A-Z Bloggers Challenge #7: G


This is really apt this week, today especially. (Not because of Maggie Thatchers death, mind you, but due to a family bereavement.)

The 7 stages of grief are as an accepted notion as Maslow’s Hierarchy of Needs or Einstein’s Theory of Relativity. Things have been researched and categorised and put neatly into psychological boxes. This is all well and good, except I don’t think it’s useful when you are grieving to know that you are following a well-researched process of actions. I’m sure everybody’s grief feels unique and personal to them. Maybe it’s useful after, but at the time, I’m not so sure.

These stages of grief can be applied to losing a loved one through bereavement or the end of a relationship. It can be applied to the death of a pet or the loss of a job. It is anything which challenges the accepted norms.

The stages of grief are typically:

– Shock or Disbelief

– Denial

– Anger

– Bargaining

– Guilt

– Depression

– Acceptance and Hope

Everybody moves through the stages at different speeds. People don’t follow them in order and several of the stages may happen at the same time. You may pingpong back and forth between them all. There is no right or wrong way to grieve. There is no perfect way to honour someone who means so much to you.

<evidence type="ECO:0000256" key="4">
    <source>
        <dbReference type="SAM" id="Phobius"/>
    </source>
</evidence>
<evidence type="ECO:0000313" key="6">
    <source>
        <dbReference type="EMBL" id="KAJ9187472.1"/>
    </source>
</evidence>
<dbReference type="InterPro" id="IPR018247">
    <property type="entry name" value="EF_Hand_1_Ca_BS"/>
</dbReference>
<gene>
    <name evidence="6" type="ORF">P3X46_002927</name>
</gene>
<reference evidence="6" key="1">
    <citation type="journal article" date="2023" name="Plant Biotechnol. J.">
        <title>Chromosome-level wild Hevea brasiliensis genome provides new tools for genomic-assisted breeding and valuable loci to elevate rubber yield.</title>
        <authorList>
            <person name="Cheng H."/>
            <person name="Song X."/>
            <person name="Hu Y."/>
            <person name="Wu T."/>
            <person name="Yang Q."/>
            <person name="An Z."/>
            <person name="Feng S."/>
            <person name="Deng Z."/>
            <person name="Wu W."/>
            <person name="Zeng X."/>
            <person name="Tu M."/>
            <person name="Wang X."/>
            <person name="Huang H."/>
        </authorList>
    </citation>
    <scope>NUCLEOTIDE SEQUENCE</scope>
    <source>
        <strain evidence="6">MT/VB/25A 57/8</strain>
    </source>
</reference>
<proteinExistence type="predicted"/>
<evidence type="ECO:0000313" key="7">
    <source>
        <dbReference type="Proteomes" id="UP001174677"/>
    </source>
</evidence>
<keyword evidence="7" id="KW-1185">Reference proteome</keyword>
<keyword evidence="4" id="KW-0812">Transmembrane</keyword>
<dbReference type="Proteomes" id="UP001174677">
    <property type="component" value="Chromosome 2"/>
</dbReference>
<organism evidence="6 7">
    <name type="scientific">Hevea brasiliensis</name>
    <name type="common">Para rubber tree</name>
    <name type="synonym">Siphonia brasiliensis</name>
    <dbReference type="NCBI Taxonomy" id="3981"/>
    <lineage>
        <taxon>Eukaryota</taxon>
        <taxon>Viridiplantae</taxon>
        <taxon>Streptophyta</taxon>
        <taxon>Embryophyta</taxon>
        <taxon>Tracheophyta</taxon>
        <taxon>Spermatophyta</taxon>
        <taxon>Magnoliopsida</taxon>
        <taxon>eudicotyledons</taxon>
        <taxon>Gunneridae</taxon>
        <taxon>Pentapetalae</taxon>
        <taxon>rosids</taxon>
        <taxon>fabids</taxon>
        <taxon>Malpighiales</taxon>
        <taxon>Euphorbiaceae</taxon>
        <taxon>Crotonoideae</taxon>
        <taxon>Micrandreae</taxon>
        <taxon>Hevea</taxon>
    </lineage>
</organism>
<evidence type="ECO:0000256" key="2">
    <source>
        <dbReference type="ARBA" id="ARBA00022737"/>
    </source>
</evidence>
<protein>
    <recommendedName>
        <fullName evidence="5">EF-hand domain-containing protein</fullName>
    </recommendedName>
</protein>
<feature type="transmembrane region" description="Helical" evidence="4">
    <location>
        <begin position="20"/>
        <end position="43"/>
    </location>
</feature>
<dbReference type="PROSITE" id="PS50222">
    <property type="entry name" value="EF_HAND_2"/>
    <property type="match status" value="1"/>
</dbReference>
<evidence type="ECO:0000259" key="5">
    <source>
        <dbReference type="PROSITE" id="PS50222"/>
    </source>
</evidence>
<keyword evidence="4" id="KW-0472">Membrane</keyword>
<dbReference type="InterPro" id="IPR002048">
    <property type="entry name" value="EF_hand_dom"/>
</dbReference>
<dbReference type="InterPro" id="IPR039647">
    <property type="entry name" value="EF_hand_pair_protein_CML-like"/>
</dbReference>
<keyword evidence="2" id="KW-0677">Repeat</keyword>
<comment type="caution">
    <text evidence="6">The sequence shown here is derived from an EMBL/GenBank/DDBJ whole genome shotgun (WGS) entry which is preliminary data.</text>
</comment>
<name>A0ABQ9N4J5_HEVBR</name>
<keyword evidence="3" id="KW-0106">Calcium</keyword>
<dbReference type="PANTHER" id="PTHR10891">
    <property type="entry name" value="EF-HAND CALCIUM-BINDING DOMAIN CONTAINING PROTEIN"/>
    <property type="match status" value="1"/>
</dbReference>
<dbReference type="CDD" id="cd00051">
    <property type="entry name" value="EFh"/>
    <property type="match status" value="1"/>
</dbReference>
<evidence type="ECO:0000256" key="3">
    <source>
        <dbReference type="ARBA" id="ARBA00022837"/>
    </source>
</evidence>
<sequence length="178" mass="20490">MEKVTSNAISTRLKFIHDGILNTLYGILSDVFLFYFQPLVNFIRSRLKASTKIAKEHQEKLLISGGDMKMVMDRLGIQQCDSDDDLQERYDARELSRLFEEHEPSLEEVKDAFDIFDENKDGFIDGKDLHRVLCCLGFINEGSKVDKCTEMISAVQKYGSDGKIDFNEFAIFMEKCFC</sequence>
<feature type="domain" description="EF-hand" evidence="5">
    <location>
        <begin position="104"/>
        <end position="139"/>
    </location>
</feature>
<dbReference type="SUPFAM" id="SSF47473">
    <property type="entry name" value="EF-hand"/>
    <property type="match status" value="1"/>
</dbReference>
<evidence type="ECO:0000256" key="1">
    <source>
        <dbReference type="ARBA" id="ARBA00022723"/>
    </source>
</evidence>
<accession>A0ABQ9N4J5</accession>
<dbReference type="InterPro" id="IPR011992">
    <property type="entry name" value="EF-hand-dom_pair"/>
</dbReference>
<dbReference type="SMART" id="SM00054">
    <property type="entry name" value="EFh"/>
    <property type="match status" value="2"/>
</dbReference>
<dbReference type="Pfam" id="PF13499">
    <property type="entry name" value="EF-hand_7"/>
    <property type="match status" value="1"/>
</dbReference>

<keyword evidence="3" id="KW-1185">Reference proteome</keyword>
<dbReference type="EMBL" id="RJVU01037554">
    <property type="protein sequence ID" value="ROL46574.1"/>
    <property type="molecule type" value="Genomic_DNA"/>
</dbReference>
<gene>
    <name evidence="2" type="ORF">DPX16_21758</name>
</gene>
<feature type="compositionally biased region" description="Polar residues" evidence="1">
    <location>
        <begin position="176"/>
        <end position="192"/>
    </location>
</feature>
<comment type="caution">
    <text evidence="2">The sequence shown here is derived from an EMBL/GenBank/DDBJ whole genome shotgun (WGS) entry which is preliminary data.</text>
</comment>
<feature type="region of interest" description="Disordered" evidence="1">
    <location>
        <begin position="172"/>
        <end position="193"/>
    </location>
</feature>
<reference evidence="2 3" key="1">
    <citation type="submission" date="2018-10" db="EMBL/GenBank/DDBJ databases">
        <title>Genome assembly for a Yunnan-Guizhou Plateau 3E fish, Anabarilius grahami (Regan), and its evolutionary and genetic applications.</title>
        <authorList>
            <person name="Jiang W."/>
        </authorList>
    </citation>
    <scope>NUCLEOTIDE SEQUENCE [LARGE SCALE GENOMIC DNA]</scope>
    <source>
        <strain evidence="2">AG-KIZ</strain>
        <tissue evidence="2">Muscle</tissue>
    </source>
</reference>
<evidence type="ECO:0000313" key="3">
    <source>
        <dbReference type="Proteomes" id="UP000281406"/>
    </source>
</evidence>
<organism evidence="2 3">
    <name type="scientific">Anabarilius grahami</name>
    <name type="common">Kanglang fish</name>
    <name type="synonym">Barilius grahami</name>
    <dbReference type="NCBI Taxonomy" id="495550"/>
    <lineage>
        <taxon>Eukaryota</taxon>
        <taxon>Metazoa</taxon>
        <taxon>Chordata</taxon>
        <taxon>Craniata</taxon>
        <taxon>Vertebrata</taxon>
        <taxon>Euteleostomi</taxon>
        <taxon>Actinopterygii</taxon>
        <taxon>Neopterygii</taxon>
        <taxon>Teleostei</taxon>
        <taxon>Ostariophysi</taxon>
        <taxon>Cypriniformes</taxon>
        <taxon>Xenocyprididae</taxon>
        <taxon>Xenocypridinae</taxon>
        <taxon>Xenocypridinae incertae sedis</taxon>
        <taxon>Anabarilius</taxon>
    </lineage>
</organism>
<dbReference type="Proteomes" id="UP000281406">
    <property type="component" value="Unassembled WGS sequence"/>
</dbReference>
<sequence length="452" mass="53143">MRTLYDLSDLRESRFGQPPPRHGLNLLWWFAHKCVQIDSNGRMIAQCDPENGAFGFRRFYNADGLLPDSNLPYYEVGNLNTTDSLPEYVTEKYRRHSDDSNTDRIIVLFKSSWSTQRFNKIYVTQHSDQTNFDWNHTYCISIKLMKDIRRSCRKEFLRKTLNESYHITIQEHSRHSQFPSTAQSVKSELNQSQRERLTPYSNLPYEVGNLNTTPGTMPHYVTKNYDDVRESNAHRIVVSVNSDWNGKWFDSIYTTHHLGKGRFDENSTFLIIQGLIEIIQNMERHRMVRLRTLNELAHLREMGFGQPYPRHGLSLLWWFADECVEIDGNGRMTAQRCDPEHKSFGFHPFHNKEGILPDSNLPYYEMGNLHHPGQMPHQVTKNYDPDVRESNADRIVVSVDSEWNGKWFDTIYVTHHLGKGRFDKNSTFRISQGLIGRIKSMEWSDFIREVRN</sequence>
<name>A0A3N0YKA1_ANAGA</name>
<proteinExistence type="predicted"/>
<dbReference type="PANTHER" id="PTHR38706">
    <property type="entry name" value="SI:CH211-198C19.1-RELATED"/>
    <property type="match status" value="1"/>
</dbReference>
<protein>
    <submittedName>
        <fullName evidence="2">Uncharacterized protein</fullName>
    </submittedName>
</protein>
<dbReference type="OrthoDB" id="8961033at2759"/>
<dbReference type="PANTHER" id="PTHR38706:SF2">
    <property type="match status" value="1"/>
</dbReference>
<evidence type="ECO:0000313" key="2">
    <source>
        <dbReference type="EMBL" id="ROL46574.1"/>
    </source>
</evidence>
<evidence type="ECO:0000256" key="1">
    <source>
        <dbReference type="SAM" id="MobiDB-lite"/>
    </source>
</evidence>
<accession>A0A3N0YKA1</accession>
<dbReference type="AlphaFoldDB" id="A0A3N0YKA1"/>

I have witnessed grief on many levels, both within my family and friend circles. I have watched people struggle to overcome huge heartbreak and I have struggled to understand how the world can be so cruel sometimes. I find it difficult to find meaning in these things. I find it difficult to understand the timing of things.

Who saves who when it comes to grief? Who shows you that there is something worth laughing at or living for? If you don’t believe in God who does that for you? I’m not sure about the whole God thing. I am spiritual in some ways; I believe in goodness, doing right by others, treating people kindly and being a positive force in the world. So maybe it’s more organised religion I have a problem with. The idea that there are a certain set of people making judgements and rulings on other peoples lifestyle choices. I don’t like the idea of blaming some Godly figure when earthquakes happen or a child is murdered. I don’t quite like the idea of one big dude sitting up on a cloud juggling so many hearts and minds. It doesn’t bring me any comfort to hold ‘him’ responsible for all of the evil and hatred I see in the world. I don’t feel relief from that. And I’m sure that if someone I loved was dead I would get no comfort in turning to “God” for help. But that’s just me. Maybe it helps some people and I respect everyone’s own way of muddling through the grief. And I think it is a muddle. No one gets through grief cleanly. There are very few people who would approach such pain rationally.

Poetry therapy has often used to help people cope with grief and other emotional problems. I did a quick course in Poetry Therapy a few years back, which was led by Geri Chavis and it was inspiring to meet her and to learn some of her techniques.

Poetry therapy is something I’d like to do as a career, although at this stage in my life, I don’t think I could go back and retrain again. I have always been interested in the power of words and the creative arts to affect people.

If you are interested in poetry therapy you can check out the website: http://www.poetrytherapy.org


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